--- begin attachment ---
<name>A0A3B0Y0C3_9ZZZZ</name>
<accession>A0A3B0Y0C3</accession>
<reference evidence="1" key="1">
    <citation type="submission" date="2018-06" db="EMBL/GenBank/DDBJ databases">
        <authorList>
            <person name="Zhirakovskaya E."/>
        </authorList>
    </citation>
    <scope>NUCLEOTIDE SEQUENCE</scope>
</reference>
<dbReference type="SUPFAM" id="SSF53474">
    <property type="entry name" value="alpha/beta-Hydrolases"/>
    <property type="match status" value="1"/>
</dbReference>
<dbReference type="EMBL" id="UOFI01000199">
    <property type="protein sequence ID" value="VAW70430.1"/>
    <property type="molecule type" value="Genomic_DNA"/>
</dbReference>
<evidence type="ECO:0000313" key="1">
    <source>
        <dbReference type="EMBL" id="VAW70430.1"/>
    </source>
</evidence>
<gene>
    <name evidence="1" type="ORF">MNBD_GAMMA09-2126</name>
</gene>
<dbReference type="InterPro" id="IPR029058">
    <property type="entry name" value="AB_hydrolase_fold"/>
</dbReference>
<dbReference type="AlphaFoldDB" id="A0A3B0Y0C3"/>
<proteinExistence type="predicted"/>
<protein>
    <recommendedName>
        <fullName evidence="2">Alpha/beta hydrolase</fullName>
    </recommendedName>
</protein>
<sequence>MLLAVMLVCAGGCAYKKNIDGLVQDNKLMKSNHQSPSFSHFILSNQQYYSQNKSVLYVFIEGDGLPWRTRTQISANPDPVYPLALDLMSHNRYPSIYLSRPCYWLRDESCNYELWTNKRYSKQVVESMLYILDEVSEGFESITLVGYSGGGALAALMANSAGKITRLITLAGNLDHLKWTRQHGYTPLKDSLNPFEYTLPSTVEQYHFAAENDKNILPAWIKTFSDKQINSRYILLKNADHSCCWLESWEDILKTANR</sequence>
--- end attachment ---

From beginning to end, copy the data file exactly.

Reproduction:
<name>A0A3B0Y0C3_9ZZZZ</name>
<accession>A0A3B0Y0C3</accession>
<reference evidence="1" key="1">
    <citation type="submission" date="2018-06" db="EMBL/GenBank/DDBJ databases">
        <authorList>
            <person name="Zhirakovskaya E."/>
        </authorList>
    </citation>
    <scope>NUCLEOTIDE SEQUENCE</scope>
</reference>
<dbReference type="SUPFAM" id="SSF53474">
    <property type="entry name" value="alpha/beta-Hydrolases"/>
    <property type="match status" value="1"/>
</dbReference>
<dbReference type="EMBL" id="UOFI01000199">
    <property type="protein sequence ID" value="VAW70430.1"/>
    <property type="molecule type" value="Genomic_DNA"/>
</dbReference>
<evidence type="ECO:0000313" key="1">
    <source>
        <dbReference type="EMBL" id="VAW70430.1"/>
    </source>
</evidence>
<gene>
    <name evidence="1" type="ORF">MNBD_GAMMA09-2126</name>
</gene>
<dbReference type="InterPro" id="IPR029058">
    <property type="entry name" value="AB_hydrolase_fold"/>
</dbReference>
<dbReference type="AlphaFoldDB" id="A0A3B0Y0C3"/>
<proteinExistence type="predicted"/>
<protein>
    <recommendedName>
        <fullName evidence="2">Alpha/beta hydrolase</fullName>
    </recommendedName>
</protein>
<sequence>MLLAVMLVCAGGCAYKKNIDGLVQDNKLMKSNHQSPSFSHFILSNQQYYSQNKSVLYVFIEGDGLPWRTRTQISANPDPVYPLALDLMSHNRYPSIYLSRPCYWLRDESCNYELWTNKRYSKQVVESMLYILDEVSEGFESITLVGYSGGGALAALMANSAGKITRLITLAGNLDHLKWTRQHGYTPLKDSLNPFEYTLPSTVEQYHFAAENDKNILPAWIKTFSDKQINSRYILLKNADHSCCWLESWEDILKTANR</sequence>